U.S. Capitol, Washington, D.C. U.S. Capitol, Washington, D.C. (Source: Shutterstock)

Whether it was a drafting error, oversight or legislative sleight of hand, credit unions are warning that they were left out of significant parts of the Senate Republican version of the latest economic stimulus package to offset the coronavirus.

In a letter to senators this weekend, NAFCU President/CEO B. Dan Berger warned that the definitions used in several sections of the bill would include banks but exclude credit unions.

“I do think we need to recognize that this is being done very quickly,” Carrie Hunt, NAFCU’s EVP for government relations and general counsel, said.

Ryan Donovan, CUNA’s chief advocacy officer, said the oversights were the result of drafting errors and that there is interest in the Senate to make sure the errors are corrected.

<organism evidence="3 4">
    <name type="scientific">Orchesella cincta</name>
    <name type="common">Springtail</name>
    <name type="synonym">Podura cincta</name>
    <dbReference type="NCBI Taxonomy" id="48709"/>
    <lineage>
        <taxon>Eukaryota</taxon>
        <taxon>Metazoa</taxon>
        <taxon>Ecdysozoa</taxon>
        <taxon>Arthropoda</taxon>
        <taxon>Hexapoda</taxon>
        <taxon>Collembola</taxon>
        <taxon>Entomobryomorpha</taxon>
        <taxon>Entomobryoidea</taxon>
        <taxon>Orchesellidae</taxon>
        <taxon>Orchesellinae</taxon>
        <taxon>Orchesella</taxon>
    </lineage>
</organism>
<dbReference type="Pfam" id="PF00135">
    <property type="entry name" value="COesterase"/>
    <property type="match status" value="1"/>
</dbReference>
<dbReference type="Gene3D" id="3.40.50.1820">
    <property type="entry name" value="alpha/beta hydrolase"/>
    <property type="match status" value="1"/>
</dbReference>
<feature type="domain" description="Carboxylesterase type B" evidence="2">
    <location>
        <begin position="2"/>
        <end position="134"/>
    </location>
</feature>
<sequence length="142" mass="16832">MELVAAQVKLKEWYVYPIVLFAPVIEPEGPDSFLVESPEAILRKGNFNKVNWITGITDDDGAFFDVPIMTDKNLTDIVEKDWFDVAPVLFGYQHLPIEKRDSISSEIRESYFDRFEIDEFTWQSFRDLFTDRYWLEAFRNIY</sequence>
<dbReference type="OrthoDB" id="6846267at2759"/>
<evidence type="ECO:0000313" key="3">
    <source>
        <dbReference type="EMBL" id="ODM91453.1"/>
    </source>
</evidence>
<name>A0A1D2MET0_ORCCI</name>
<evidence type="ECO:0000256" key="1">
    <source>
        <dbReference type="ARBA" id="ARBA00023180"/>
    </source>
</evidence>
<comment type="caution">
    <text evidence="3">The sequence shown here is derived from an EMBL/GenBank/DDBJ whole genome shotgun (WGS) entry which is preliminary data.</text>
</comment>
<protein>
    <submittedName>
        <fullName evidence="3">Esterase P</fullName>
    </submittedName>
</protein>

The stimulus legislation has been the subject of partisan brawling during the past several days. Democratic senators blocked the Senate from considering the GOP bill that Leader Mitch McConnell (R-Ky.) attempted to bring to the floor.

Democrats said the GOP legislation gave away too much money to big business, with little accountability attached.

House Speaker Nancy Pelosi (D-Calif.) unveiled her own plan Monday afternoon.

That plan would include a supplemental appropriation of $200 million for the Community Development Financial Institutions program and authorization for new CDFI programs.

The Senate bill did not include that language.

The Senate bill also includes the banking provisions cited by Berger.

For instance, Berger said, credit unions are left out of a proposal that would authorize loans to small businesses to pay their employees.

The bill also proposed additional capital flexibility for community banks but left out credit unions, he said.

And it left credit unions out of a provision that would allow them to participate in a small business interruption program.

In addition to the McConnell and Pelosi proposals, lawmakers are attempting to attach other legislation they said would provide economic relief.

For example, Democratic Sens. Sherrod Brown of Ohio and Cory Booker of New Jersey want to restrict overdraft fees charged by financial institutions.